Local Heroes is a series where we big up the people, small businesses and neighbourhood spots that make London great, and next up is writer and publisher Magdalene Abraha. Now working at Jacaranda Books, Magdalene has been making waves in the publishing industry, having appeared on The Bookseller’s Rising Star list 2019, been awarded the LBF Trailblazer Award 2020 for her contribution to publishing, and been made a Fellow of the Royal Society of Arts in 2020 for her contribution to the media and literature sector.
Although she studied Politics, Philosophy and Economics at university, a literary-based job was probably always on the cards for Magdalene, as she says, “have always loved writing, so I was blogging from a really young age and then I finally got a job at a newspaper and it kind of continued on from there really.” That job at a newspaper was a column for the Independent after she graduated (making her one of the youngest columnists at the paper), and she still writes for various publications like The Economist, i, Stylist and The Guardian. “My entrance into publishing however was completely accidental, I was not familiar with the industry at all!” she says. “I always joke that I fell into it. In many ways, I guess it was my love of writing and reading that brought me into publishing.”
Her latest project at Jacaranda Books is the A Quick Ting On series, the first ever non-fiction series exploring and celebrating Black British culture. The eight books, which will be published from October 2021 to October 2022, cover topics as diverse as Afrobeats, plaintain, theatre, and hair. As Magdalene says, “many things inspired me to create the series but primarily my love for archiving history and contemporary conversations. The publishing industry has a major diversity deficit and often titles reflect this, so I felt it was really important that I provide a space for pertinent topics and conversations that I knew were being had all around me in book form – and there you have the genesis of A Quick Ting On.”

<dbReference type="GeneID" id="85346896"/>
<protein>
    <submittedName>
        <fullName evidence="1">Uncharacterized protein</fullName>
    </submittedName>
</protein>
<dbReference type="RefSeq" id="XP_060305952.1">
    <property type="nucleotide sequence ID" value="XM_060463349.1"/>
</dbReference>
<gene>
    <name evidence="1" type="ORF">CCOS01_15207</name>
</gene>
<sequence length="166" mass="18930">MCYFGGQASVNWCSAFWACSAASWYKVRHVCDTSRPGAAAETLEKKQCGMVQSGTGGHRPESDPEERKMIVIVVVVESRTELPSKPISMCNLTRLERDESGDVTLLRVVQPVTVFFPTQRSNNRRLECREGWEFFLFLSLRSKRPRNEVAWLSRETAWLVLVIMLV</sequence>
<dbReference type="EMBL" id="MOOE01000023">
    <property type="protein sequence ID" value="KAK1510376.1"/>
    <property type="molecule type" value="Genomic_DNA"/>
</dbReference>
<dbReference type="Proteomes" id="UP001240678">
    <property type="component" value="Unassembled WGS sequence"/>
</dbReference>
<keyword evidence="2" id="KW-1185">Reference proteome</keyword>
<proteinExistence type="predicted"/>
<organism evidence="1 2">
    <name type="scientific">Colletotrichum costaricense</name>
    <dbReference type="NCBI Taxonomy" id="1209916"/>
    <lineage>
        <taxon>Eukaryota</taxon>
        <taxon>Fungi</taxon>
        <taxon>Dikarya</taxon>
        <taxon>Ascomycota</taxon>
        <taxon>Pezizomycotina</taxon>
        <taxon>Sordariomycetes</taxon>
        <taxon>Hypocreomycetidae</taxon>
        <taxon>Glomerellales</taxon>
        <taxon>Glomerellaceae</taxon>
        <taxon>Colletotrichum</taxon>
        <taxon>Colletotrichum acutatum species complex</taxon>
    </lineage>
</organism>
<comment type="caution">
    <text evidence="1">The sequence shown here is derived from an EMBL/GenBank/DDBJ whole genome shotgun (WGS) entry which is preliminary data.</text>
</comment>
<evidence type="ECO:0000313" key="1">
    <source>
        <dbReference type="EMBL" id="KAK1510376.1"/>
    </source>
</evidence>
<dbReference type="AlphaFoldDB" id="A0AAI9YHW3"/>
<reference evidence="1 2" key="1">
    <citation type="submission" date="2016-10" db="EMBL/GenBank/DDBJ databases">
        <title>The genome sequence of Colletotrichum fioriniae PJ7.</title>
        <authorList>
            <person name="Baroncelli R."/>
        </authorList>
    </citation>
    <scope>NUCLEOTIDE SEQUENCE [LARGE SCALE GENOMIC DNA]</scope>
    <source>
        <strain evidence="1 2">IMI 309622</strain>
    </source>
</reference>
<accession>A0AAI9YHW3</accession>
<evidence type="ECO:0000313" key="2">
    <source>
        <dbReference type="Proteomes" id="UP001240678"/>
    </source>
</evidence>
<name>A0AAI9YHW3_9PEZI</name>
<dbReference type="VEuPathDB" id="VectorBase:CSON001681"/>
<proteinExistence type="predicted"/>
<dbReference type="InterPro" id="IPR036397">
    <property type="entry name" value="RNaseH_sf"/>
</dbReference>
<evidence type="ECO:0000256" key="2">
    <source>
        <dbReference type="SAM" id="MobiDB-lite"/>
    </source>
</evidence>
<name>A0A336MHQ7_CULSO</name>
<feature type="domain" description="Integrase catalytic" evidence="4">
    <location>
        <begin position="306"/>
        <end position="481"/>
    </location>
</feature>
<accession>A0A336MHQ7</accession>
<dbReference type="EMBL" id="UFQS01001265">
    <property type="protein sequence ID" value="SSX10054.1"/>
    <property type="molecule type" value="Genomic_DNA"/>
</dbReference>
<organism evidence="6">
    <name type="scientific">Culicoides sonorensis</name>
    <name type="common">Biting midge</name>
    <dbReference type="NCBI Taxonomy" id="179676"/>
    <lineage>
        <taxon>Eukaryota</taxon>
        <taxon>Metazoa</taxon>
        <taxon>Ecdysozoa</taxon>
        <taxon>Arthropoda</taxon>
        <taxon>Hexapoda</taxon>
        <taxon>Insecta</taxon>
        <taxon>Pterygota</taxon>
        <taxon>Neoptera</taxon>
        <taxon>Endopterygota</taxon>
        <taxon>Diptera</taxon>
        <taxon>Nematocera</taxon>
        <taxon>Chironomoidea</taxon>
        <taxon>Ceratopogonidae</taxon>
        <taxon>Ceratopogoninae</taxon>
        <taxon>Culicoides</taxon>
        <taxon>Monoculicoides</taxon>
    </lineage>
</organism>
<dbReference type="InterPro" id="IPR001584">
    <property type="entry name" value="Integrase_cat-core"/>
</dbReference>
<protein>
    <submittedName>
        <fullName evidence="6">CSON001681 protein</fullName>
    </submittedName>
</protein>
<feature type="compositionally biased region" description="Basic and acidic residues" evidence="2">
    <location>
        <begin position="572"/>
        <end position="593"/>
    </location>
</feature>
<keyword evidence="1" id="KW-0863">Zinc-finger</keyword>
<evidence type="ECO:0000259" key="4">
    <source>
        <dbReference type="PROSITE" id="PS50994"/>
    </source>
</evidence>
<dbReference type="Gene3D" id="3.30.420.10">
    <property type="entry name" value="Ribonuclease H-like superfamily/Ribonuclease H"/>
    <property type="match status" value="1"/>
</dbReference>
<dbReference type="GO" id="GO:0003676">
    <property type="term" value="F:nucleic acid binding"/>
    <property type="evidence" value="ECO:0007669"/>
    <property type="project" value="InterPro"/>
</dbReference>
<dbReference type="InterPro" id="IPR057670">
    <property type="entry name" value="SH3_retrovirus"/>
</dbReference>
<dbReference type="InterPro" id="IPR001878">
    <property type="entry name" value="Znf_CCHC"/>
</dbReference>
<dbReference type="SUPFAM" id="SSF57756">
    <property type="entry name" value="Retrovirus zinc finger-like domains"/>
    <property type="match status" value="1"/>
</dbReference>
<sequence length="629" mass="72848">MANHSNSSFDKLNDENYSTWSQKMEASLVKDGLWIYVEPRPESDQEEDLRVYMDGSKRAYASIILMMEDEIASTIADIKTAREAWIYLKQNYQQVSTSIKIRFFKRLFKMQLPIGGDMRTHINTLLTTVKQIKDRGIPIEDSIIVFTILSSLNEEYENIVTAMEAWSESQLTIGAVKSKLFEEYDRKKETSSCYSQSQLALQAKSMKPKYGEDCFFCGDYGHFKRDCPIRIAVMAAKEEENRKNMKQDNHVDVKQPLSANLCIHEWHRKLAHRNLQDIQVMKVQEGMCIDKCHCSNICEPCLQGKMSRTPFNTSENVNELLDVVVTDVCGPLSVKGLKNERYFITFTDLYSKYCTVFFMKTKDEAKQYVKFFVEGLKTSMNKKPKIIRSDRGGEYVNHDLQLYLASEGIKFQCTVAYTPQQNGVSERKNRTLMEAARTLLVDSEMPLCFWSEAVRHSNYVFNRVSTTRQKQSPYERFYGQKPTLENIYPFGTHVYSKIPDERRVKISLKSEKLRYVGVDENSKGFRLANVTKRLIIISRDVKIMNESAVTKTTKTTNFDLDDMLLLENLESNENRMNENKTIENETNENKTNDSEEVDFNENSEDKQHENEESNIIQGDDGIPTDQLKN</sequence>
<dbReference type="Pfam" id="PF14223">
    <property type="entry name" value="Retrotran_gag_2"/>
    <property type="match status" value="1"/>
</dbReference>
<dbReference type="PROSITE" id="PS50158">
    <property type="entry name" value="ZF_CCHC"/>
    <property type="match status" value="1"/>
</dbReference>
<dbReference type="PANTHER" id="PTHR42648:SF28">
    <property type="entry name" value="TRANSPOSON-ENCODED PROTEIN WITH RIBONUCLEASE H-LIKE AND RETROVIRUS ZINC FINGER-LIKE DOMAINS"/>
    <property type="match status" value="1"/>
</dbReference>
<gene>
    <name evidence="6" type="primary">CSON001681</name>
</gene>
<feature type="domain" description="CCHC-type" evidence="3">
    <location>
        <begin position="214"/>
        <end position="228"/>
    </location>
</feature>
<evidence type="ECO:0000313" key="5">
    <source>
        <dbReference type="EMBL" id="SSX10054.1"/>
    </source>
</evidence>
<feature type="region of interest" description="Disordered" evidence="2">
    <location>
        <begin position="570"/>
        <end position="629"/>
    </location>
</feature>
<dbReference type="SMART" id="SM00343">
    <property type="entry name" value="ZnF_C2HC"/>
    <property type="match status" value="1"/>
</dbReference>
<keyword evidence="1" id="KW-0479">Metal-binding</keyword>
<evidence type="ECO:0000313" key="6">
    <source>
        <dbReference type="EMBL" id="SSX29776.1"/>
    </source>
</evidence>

Each book has been writing by a Black Brit, including broadcaster and host of Channel 4’s How Not To Be Racist, Chanté Joseph (A Quick Ting On: Black British Power Movement); award winning entrepreneur Tskenya-Sarah Frazer (A Quick Ting On: Black British Businesses); mathematician, model and author Zainab Kwaw-Swanzy (A Quick Ting On: The Black Girl Afro); writer and illustrator Rui Da Silva (A Quick Ting On: Plantain); award-winning theatre producer Tobi Kyeremateng (A Quick Ting On: Theatre Sh*t); journalist and curator Christian Adofo (A Quick Ting On: Afrobeats); journalist and artist Franklyn Addo (A Quick Ting On: Grime) and plus-size model and advertising creative Sophia Tassew (A Quick Ting On: Bamboo Earrings).
When it came to choosing the writers, Magdalene reached out to her friends and asked them to write on a topic they were passionate about. That process is, and the series in general, is “about demystifying what authorship looks like and challenging what the literary canon should look like. The reality is authorship and writing should never be limited to a certain group, the power to write or have your story told should not be an exclusive right for some.”
Last year Magdalene was named one of 10 trailblazing women changing the future by Elle Magazine who said she “couldn’t be more integral to raising the voices of Black writers in the UK and beyond”. Uplifting Black voices and experiences in a sustained way, beyond the issues that get coverage in the news cycle is something she is passionate about. The key is in “supporting those who create platforms that do just that. There are so many amazing outlets created by Black British people that provide just the space for that, places like Black Ballad and Gal-dem come to mind, but there are so many any others and the internet means that these stories have a deeper sense of longevity,” says Magdalene. And as well as those publications, Magdalene is also shouting out one of our fave indie bookshops, “I love New Beacon Books, it’s a Black owned bookshop in Stroud Green with such a rich and important history.”